Len Saxe, Director of Brandeis University’s Cohen Center for Modern Jewish Studies, joins Dan Libenson and Lex Rofeberg, to kick off a unit of episodes reflecting on the Pew Research Center’s landmark 2013 Jewish population study, entitled “A Portrait of Jewish Americans,”  in honor of the fifth anniversary of its publication.
(0:01 - 13:14): To begin the episode Saxe names a few key takeaways from Pew’s 2013 study: “A Portrait of Jewish Americans,”  emphasizing that there are more Jews in the United States than many had previously believed (nearly 7 million), and that the Jewish population is incredibly diverse — in both practice and identity. He speaks to the difficulty of measuring how many Jews there are in the United States, citing longstanding policy to avoid asking about religious identity in the census as a major reason for that difficulty. 
(13:15 - 30:26): Saxe gives his take on the widely analyzed conception of “Jews of No Religion,” arguing that it may have been less of a blockbuster discovery than many others perceived. He looks at the role that funding can play in the social sciences, highlighting the importance, in any study, of being transparent about funding sources. Through the example of Hillel (centers for Jewish life on college campuses), he explains how institutions often have estimates for their number of Jewish constituents that are drastically different from the real number, when investigated in a local population study.  Saxe also provides his perspective on a recent (2018) Pew study on American religion that was not focused only on Judaism. 
(30:27 - 46:32): Responding to Dan’s question about whether denominational movements have misread the Pew study in some respects, Saxe argues that one key point to internalize is that — whatever amount Orthodox Judaism is growing — it is still a very small percentage of the overall American-Jewish population. He sheds light on another growing group — those who self-identify as “just Jewish” — and asks whether the connotations of that phrase may have shifted in recent generations.  He also looks at another phenomenon that has developed and shifted a great deal over the past few decades: interfaith marriage and its role in contemporary Judaism. Through the lens of local population studies that Saxe has led, he describes five different forms of Jewish communal participation that can be found in communities all around the country. To close the episode, he argues that Jewish institutions and leaders have been too “crisis-focused,” and that a shift towards the idea (pioneered by Daniel Kahnemann) of “thinking slow” would be well-advised.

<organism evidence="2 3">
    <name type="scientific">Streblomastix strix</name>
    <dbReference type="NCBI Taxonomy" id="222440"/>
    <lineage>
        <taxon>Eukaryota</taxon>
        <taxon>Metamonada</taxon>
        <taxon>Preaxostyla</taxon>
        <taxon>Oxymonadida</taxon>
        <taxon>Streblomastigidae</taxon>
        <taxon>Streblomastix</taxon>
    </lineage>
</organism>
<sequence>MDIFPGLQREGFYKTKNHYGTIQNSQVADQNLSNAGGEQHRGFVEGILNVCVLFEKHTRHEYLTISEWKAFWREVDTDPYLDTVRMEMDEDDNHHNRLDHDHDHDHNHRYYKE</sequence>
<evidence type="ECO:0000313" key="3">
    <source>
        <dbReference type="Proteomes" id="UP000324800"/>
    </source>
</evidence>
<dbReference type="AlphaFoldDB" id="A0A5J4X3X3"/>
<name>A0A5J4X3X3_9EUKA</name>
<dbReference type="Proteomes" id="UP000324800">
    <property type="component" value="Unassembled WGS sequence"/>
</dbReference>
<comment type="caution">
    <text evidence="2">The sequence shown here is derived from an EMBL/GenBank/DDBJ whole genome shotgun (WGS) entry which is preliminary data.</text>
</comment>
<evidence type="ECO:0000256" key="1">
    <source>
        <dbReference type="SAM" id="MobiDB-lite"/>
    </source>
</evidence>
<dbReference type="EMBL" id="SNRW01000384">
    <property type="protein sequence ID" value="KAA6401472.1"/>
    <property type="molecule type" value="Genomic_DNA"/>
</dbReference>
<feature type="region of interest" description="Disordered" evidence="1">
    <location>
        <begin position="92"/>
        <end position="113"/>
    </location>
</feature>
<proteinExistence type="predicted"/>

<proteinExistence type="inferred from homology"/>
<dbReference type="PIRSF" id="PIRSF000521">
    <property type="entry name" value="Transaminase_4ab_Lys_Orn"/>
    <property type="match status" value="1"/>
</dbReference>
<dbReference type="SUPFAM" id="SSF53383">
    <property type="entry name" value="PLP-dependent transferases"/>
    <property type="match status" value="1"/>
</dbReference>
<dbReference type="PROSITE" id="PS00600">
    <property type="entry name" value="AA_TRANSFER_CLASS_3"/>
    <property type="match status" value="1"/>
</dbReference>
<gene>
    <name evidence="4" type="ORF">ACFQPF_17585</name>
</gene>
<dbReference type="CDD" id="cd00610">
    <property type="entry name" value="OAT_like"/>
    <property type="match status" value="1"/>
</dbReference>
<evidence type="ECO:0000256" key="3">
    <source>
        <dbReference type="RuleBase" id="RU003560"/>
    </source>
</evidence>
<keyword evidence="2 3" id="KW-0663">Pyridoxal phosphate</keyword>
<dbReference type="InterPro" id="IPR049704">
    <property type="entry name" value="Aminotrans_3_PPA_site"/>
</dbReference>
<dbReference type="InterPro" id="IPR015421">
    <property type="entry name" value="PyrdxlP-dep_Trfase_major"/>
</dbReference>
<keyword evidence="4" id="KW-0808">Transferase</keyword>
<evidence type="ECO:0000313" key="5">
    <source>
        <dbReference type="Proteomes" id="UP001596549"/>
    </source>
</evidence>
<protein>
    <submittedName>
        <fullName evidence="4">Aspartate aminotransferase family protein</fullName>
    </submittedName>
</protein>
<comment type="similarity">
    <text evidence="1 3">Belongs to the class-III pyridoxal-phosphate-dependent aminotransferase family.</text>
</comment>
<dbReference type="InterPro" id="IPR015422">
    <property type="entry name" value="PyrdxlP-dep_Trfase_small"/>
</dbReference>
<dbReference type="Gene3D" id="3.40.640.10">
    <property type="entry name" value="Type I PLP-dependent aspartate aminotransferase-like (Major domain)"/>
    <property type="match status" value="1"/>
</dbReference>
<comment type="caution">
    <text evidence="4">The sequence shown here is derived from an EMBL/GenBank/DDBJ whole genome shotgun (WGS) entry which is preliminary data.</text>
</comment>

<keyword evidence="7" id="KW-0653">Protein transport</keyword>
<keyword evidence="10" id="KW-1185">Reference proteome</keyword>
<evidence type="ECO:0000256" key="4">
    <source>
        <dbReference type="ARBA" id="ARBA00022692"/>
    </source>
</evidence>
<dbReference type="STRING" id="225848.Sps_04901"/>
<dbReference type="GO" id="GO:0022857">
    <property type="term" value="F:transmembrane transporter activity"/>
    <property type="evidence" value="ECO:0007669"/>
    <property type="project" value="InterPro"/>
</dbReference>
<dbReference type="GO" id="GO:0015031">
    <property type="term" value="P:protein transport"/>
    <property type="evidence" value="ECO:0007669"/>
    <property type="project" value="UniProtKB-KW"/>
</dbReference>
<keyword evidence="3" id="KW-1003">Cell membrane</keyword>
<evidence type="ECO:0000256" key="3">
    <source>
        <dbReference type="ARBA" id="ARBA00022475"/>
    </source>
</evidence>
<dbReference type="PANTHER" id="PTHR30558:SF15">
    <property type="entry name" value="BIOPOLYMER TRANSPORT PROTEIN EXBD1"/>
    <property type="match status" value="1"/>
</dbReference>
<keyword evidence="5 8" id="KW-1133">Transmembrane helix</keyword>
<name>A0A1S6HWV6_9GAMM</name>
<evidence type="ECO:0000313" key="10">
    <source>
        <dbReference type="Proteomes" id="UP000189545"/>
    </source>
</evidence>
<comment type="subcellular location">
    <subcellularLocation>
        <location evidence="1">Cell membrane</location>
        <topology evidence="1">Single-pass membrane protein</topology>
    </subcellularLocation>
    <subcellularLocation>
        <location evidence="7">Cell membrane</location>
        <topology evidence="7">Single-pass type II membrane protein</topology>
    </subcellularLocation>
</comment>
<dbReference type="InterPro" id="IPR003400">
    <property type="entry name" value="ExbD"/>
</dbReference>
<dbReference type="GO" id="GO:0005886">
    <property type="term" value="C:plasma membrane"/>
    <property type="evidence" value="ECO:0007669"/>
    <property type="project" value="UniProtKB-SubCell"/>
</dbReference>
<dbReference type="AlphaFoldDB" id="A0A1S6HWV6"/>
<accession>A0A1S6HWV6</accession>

Learn more about Len Saxe by reading his bio. Check out the Cohen Center for Modern Jewish Studies’s American Jewish Population Project, with population estimates for almost every metropolitan area in the United States, by clicking here.
 Learn more about the historical reasons for the absence of questions about religion in the United States census here.
 Read more from Saxe regarding discrepancies between Hillel’s Jewish population estimates and his studies’ numbers here.
 Explore “The Religious Typology,” a new way to categorize Americans by religion, released by Pew in August 2018, and investigate its “Sunday stalwarts” designation (one of its categories, discussed in this episode), by clicking here.